Animal rights activists
have been agitating at Cornell University to ban animal |dissection| and
several weeks ago attempted to disrupt a biology lab class. In February,
Cornell president Hunter Rawlings sent an excellent letter to Cornell
Students for the Ethical Treatment of Animals, politely making the case
for the continuation of the animal dissection policy.
Cornell already offers students
in most classes alternatives to animal dissection. Only students taking
physiology courses must perform animal dissections. According to Rawlings,
though, even when offered alternatives, most students prefer the live dissections. Of
525 students who took Cornell’s introductory Biology 103, for example,
only 20 chose not to participate in the dissections.
Rawlings also noted that,
contrary to the student activist’s claims, classes were informed a week
prior to the dissections of the upcoming dissections and instructed to
discuss the matter privately with their instructors after class if they
wanted to choose an alternative.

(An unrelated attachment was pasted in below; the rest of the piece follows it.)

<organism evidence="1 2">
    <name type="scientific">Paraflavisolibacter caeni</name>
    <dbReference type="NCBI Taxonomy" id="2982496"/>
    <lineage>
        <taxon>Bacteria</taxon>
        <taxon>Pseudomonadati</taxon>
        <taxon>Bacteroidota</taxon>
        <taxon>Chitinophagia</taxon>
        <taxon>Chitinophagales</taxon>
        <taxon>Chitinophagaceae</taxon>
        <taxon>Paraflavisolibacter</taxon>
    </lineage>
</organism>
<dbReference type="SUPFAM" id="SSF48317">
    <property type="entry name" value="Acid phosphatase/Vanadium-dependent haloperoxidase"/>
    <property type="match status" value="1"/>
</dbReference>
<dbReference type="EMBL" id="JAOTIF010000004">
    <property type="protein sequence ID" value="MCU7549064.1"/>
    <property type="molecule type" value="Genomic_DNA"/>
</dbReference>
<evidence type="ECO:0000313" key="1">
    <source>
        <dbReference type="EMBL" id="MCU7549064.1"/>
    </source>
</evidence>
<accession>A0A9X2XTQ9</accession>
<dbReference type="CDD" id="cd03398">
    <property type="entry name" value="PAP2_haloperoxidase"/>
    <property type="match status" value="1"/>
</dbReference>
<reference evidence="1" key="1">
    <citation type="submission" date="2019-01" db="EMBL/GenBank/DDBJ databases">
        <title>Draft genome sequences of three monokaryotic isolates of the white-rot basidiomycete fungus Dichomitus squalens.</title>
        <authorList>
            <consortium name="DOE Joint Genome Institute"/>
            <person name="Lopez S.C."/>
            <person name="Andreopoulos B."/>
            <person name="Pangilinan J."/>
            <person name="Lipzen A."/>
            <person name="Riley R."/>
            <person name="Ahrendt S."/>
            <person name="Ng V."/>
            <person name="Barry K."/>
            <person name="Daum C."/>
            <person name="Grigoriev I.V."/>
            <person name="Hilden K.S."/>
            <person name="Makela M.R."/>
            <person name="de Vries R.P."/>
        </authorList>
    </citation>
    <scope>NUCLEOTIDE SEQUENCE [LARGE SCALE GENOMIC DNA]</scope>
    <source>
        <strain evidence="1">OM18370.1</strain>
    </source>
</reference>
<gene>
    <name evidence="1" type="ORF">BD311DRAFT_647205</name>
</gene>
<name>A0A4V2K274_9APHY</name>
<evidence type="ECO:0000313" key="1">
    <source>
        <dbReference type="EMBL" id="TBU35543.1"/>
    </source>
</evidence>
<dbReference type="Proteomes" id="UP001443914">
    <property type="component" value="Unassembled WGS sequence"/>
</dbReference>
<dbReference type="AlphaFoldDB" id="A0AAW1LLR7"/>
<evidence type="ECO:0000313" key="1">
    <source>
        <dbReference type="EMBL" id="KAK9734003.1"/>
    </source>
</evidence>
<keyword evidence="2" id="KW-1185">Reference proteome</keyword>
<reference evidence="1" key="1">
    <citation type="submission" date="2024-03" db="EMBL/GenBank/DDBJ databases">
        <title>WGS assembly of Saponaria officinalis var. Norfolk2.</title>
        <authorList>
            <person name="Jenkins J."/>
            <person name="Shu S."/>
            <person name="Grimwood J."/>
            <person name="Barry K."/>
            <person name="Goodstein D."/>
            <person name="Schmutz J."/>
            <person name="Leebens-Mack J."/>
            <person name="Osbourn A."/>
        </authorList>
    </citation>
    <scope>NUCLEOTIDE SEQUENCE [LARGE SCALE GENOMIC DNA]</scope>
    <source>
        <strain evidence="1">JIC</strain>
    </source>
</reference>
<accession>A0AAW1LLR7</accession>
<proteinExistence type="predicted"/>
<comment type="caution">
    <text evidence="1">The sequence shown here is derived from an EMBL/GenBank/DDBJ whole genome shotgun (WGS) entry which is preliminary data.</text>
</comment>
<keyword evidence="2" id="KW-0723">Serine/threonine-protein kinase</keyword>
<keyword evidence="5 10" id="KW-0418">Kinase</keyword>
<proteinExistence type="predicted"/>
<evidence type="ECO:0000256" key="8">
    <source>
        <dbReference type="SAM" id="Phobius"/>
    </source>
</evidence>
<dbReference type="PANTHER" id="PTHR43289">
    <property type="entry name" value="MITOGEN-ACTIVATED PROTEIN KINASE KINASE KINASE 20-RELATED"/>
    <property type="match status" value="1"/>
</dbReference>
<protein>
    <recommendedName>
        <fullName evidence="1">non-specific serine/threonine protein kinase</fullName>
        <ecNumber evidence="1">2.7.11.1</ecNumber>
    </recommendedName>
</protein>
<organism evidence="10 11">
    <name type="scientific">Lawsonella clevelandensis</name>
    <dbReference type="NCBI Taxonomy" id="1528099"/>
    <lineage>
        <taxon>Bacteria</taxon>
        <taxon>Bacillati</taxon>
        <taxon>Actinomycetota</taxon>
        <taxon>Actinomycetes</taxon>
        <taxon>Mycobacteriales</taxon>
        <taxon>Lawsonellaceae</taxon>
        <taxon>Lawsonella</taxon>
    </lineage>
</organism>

Finally, Rawlings punctures
the oft-made claim that available alternatives to animal dissection are
more than adequate to completely replace live dissection. Rawlings wrote,
It is also important to note that many of the Biological Sciences
faculty agree that existing alternatives to dissection are almost universally
inferior to the level of quality appropriate for Cornell courses or are
otherwise unacceptable … In many cases, and in certain upper level courses,
they say, adequate alternative materials are simply not available … While
alternatives are available in the introductory general biology course,
I cannot accept your position that the university must adopt a policy
that all Cornell courses offer an alternative to animal dissection when
such a requirement is determined by the responsible faculty member to
be an essential element of the course of instruction.